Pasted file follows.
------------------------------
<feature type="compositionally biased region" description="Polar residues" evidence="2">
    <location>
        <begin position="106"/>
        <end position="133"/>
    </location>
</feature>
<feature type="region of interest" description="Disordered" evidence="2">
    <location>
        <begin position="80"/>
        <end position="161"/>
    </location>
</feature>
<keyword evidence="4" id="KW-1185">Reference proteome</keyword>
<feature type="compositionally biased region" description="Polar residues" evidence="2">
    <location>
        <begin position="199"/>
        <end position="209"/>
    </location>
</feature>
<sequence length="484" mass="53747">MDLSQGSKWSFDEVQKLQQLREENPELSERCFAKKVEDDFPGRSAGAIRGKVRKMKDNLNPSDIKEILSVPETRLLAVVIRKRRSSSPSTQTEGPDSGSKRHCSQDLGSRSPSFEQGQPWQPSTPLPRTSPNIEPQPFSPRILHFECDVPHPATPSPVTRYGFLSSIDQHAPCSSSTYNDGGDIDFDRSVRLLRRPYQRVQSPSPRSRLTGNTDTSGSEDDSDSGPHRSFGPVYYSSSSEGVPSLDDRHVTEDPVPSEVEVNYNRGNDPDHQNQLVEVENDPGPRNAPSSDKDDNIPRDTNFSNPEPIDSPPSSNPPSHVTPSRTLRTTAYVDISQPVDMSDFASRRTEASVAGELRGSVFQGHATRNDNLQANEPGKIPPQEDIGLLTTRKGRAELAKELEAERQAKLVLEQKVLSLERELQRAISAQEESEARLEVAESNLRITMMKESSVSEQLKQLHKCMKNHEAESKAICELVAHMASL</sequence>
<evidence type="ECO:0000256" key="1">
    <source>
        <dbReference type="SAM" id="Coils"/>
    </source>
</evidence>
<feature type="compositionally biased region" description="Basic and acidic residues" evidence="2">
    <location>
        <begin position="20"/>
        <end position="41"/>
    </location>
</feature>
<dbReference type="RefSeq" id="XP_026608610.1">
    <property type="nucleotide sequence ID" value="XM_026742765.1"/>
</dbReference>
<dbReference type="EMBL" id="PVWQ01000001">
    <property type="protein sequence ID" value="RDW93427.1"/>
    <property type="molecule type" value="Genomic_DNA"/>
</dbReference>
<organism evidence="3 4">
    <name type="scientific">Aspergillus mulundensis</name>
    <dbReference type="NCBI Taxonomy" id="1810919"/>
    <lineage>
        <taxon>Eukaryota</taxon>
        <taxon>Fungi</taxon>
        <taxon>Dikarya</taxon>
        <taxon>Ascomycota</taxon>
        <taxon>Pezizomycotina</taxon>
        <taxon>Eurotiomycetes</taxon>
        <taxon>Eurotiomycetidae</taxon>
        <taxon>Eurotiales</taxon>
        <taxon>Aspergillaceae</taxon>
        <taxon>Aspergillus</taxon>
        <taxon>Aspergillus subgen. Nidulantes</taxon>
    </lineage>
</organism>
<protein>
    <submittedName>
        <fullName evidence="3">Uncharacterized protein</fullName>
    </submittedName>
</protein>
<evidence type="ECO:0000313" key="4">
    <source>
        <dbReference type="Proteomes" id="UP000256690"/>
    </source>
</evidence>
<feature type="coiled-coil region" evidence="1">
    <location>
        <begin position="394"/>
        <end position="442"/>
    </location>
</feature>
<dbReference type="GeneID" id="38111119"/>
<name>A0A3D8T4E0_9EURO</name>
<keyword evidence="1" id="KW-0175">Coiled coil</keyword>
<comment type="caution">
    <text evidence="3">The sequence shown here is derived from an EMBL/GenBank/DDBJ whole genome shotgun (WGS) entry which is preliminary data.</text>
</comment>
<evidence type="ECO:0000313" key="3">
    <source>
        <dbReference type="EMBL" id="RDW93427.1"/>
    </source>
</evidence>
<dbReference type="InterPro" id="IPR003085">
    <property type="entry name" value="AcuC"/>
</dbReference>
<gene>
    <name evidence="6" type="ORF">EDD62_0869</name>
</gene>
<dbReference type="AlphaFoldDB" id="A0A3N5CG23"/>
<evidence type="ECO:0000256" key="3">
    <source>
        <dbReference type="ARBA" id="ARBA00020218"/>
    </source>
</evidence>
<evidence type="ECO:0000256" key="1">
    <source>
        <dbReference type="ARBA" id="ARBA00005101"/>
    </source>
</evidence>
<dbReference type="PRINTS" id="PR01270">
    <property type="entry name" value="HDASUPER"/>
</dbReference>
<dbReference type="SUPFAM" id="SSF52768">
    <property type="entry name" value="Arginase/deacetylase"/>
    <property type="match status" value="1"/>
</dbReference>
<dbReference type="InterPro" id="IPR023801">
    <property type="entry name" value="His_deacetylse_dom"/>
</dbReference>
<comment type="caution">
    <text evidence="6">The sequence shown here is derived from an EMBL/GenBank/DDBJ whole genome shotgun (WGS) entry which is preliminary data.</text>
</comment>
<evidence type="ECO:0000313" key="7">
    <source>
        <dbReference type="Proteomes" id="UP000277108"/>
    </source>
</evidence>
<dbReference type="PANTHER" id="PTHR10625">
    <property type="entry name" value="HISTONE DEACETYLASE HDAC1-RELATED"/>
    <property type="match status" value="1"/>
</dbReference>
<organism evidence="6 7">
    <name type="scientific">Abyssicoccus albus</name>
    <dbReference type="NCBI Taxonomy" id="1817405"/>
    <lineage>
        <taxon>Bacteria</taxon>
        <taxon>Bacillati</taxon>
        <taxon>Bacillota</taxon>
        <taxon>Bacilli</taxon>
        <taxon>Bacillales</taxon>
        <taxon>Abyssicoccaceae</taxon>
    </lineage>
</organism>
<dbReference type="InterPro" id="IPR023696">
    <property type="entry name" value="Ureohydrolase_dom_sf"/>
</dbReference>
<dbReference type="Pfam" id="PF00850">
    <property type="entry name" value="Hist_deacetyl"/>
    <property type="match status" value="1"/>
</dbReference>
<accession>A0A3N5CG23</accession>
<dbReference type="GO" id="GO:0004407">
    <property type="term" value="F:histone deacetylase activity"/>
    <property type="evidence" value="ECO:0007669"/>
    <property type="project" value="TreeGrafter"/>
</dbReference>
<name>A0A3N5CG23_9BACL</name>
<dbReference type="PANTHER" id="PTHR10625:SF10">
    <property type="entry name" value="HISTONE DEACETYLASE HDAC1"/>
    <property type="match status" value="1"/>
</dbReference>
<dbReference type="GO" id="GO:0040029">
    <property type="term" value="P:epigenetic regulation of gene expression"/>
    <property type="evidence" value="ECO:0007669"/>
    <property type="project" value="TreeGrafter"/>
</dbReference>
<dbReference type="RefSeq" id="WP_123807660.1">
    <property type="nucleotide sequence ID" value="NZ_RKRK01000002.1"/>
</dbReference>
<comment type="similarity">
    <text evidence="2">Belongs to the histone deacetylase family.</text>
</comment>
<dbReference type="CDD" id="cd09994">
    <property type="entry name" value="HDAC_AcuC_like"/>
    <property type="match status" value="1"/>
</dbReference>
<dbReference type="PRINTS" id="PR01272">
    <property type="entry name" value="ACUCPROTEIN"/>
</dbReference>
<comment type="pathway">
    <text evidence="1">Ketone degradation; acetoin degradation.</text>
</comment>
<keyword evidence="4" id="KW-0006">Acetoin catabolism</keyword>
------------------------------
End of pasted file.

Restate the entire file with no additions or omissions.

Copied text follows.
<feature type="compositionally biased region" description="Polar residues" evidence="2">
    <location>
        <begin position="106"/>
        <end position="133"/>
    </location>
</feature>
<feature type="region of interest" description="Disordered" evidence="2">
    <location>
        <begin position="80"/>
        <end position="161"/>
    </location>
</feature>
<keyword evidence="4" id="KW-1185">Reference proteome</keyword>
<feature type="compositionally biased region" description="Polar residues" evidence="2">
    <location>
        <begin position="199"/>
        <end position="209"/>
    </location>
</feature>
<sequence length="484" mass="53747">MDLSQGSKWSFDEVQKLQQLREENPELSERCFAKKVEDDFPGRSAGAIRGKVRKMKDNLNPSDIKEILSVPETRLLAVVIRKRRSSSPSTQTEGPDSGSKRHCSQDLGSRSPSFEQGQPWQPSTPLPRTSPNIEPQPFSPRILHFECDVPHPATPSPVTRYGFLSSIDQHAPCSSSTYNDGGDIDFDRSVRLLRRPYQRVQSPSPRSRLTGNTDTSGSEDDSDSGPHRSFGPVYYSSSSEGVPSLDDRHVTEDPVPSEVEVNYNRGNDPDHQNQLVEVENDPGPRNAPSSDKDDNIPRDTNFSNPEPIDSPPSSNPPSHVTPSRTLRTTAYVDISQPVDMSDFASRRTEASVAGELRGSVFQGHATRNDNLQANEPGKIPPQEDIGLLTTRKGRAELAKELEAERQAKLVLEQKVLSLERELQRAISAQEESEARLEVAESNLRITMMKESSVSEQLKQLHKCMKNHEAESKAICELVAHMASL</sequence>
<evidence type="ECO:0000256" key="1">
    <source>
        <dbReference type="SAM" id="Coils"/>
    </source>
</evidence>
<feature type="compositionally biased region" description="Basic and acidic residues" evidence="2">
    <location>
        <begin position="20"/>
        <end position="41"/>
    </location>
</feature>
<dbReference type="RefSeq" id="XP_026608610.1">
    <property type="nucleotide sequence ID" value="XM_026742765.1"/>
</dbReference>
<dbReference type="EMBL" id="PVWQ01000001">
    <property type="protein sequence ID" value="RDW93427.1"/>
    <property type="molecule type" value="Genomic_DNA"/>
</dbReference>
<organism evidence="3 4">
    <name type="scientific">Aspergillus mulundensis</name>
    <dbReference type="NCBI Taxonomy" id="1810919"/>
    <lineage>
        <taxon>Eukaryota</taxon>
        <taxon>Fungi</taxon>
        <taxon>Dikarya</taxon>
        <taxon>Ascomycota</taxon>
        <taxon>Pezizomycotina</taxon>
        <taxon>Eurotiomycetes</taxon>
        <taxon>Eurotiomycetidae</taxon>
        <taxon>Eurotiales</taxon>
        <taxon>Aspergillaceae</taxon>
        <taxon>Aspergillus</taxon>
        <taxon>Aspergillus subgen. Nidulantes</taxon>
    </lineage>
</organism>
<protein>
    <submittedName>
        <fullName evidence="3">Uncharacterized protein</fullName>
    </submittedName>
</protein>
<evidence type="ECO:0000313" key="4">
    <source>
        <dbReference type="Proteomes" id="UP000256690"/>
    </source>
</evidence>
<feature type="coiled-coil region" evidence="1">
    <location>
        <begin position="394"/>
        <end position="442"/>
    </location>
</feature>
<dbReference type="GeneID" id="38111119"/>
<name>A0A3D8T4E0_9EURO</name>
<keyword evidence="1" id="KW-0175">Coiled coil</keyword>
<comment type="caution">
    <text evidence="3">The sequence shown here is derived from an EMBL/GenBank/DDBJ whole genome shotgun (WGS) entry which is preliminary data.</text>
</comment>
<evidence type="ECO:0000313" key="3">
    <source>
        <dbReference type="EMBL" id="RDW93427.1"/>
    </source>
</evidence>
<dbReference type="InterPro" id="IPR003085">
    <property type="entry name" value="AcuC"/>
</dbReference>
<gene>
    <name evidence="6" type="ORF">EDD62_0869</name>
</gene>
<dbReference type="AlphaFoldDB" id="A0A3N5CG23"/>
<evidence type="ECO:0000256" key="3">
    <source>
        <dbReference type="ARBA" id="ARBA00020218"/>
    </source>
</evidence>
<evidence type="ECO:0000256" key="1">
    <source>
        <dbReference type="ARBA" id="ARBA00005101"/>
    </source>
</evidence>
<dbReference type="PRINTS" id="PR01270">
    <property type="entry name" value="HDASUPER"/>
</dbReference>
<dbReference type="SUPFAM" id="SSF52768">
    <property type="entry name" value="Arginase/deacetylase"/>
    <property type="match status" value="1"/>
</dbReference>
<dbReference type="InterPro" id="IPR023801">
    <property type="entry name" value="His_deacetylse_dom"/>
</dbReference>
<comment type="caution">
    <text evidence="6">The sequence shown here is derived from an EMBL/GenBank/DDBJ whole genome shotgun (WGS) entry which is preliminary data.</text>
</comment>
<evidence type="ECO:0000313" key="7">
    <source>
        <dbReference type="Proteomes" id="UP000277108"/>
    </source>
</evidence>
<dbReference type="PANTHER" id="PTHR10625">
    <property type="entry name" value="HISTONE DEACETYLASE HDAC1-RELATED"/>
    <property type="match status" value="1"/>
</dbReference>
<organism evidence="6 7">
    <name type="scientific">Abyssicoccus albus</name>
    <dbReference type="NCBI Taxonomy" id="1817405"/>
    <lineage>
        <taxon>Bacteria</taxon>
        <taxon>Bacillati</taxon>
        <taxon>Bacillota</taxon>
        <taxon>Bacilli</taxon>
        <taxon>Bacillales</taxon>
        <taxon>Abyssicoccaceae</taxon>
    </lineage>
</organism>
<dbReference type="InterPro" id="IPR023696">
    <property type="entry name" value="Ureohydrolase_dom_sf"/>
</dbReference>
<dbReference type="Pfam" id="PF00850">
    <property type="entry name" value="Hist_deacetyl"/>
    <property type="match status" value="1"/>
</dbReference>
<accession>A0A3N5CG23</accession>
<dbReference type="GO" id="GO:0004407">
    <property type="term" value="F:histone deacetylase activity"/>
    <property type="evidence" value="ECO:0007669"/>
    <property type="project" value="TreeGrafter"/>
</dbReference>
<name>A0A3N5CG23_9BACL</name>
<dbReference type="PANTHER" id="PTHR10625:SF10">
    <property type="entry name" value="HISTONE DEACETYLASE HDAC1"/>
    <property type="match status" value="1"/>
</dbReference>
<dbReference type="GO" id="GO:0040029">
    <property type="term" value="P:epigenetic regulation of gene expression"/>
    <property type="evidence" value="ECO:0007669"/>
    <property type="project" value="TreeGrafter"/>
</dbReference>
<dbReference type="RefSeq" id="WP_123807660.1">
    <property type="nucleotide sequence ID" value="NZ_RKRK01000002.1"/>
</dbReference>
<comment type="similarity">
    <text evidence="2">Belongs to the histone deacetylase family.</text>
</comment>
<dbReference type="CDD" id="cd09994">
    <property type="entry name" value="HDAC_AcuC_like"/>
    <property type="match status" value="1"/>
</dbReference>
<dbReference type="PRINTS" id="PR01272">
    <property type="entry name" value="ACUCPROTEIN"/>
</dbReference>
<comment type="pathway">
    <text evidence="1">Ketone degradation; acetoin degradation.</text>
</comment>
<keyword evidence="4" id="KW-0006">Acetoin catabolism</keyword>